These steps can ensure AMR doesn’t develop in newborn
The silent pandemic of antimicrobial resistance (AMR) can pose a serious challenge when a child or a newborn contracts a drug-resistant infection.
A drug-resistant infection occurs when the microbes that cause it, develop the ability to resist the drugs intended to kill them, causing antimicrobials to fail to cure the infection.
Exposure to the hospital environment and also to caregivers in hospital settings, who attend different neonates at the same time, can further make neonates or children prone to the risk of infection.
According to the World Health Organization (WHO), 75 per cent of neonatal deaths occur during the first week of life, and in 2019
The majority of neonatal infections are caused by bacteria, and these include pneumonia, sepsis, and meningitis.
Low- and middle-income countries (LMIC) appear to be especially vulnerable, with an estimated 6.9 million cases of potentially serious bacterial infection in young infants aged 0 to 59 days occurring each year.
In a recent October 2022 research published in the Indian Journal of Pediatrics, findings from an 18-month Neonatal Intensive Care Unit dataset from JIPMER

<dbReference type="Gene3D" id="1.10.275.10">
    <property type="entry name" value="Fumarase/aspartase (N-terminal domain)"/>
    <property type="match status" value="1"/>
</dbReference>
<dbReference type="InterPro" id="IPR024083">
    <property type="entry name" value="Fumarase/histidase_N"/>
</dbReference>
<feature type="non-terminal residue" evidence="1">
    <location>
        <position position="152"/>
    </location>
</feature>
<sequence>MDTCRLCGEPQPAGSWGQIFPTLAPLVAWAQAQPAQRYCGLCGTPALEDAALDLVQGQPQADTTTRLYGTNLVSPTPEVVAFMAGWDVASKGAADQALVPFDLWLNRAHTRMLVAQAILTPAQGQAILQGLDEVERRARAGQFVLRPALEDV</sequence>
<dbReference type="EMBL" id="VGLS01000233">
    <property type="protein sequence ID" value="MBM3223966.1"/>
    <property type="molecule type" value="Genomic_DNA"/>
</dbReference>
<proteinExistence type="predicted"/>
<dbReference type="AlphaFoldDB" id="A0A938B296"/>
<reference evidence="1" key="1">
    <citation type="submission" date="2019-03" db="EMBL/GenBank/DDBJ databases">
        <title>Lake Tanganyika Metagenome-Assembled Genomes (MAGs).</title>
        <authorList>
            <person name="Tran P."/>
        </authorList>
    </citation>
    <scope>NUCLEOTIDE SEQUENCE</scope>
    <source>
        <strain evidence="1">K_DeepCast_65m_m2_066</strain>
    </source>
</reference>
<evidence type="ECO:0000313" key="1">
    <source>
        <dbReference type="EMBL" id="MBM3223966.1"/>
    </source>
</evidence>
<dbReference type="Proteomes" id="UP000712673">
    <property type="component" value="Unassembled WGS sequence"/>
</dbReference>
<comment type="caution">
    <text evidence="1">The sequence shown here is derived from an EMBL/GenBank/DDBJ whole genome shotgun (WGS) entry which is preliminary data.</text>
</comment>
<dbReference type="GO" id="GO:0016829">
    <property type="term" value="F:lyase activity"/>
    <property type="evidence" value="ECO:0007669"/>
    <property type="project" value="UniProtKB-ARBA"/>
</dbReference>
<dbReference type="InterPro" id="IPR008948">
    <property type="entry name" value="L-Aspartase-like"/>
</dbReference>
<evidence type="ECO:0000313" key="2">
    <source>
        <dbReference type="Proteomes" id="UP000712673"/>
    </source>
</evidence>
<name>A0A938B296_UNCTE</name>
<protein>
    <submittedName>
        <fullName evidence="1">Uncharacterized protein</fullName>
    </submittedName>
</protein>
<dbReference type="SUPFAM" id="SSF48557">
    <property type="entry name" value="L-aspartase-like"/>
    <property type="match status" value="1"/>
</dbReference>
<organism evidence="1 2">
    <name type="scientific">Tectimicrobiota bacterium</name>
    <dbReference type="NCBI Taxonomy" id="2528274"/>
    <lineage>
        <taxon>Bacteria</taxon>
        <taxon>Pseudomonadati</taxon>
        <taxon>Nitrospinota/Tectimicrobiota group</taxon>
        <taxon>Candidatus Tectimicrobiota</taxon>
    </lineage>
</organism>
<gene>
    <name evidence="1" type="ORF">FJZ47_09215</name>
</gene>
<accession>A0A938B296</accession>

Pondicherry revealed that multidrug-resistant pathogens caused 55 per cent of neonatal bloodstream infections.
In neonates, multidrug-resistant infections have a 41 per cent mortality rate. Alarming multidrug resistance was also found in 76 per cent of all Elizabethkingia anopheles isolates
The above findings were discussed by one of the authors, Nishad Plakkal in a webinar organized by the Global Antibiotic Research & Development Partnership (GARDP) November 22.
The webinar addressed the issue of antibiotic resistance in the context of neonatal sepsis, the leading killer of babies.
Recognizing the need to put children first for better outcome on drug-resistant infections, experts at the webinar emphasized the importance of developing novel antibiotics.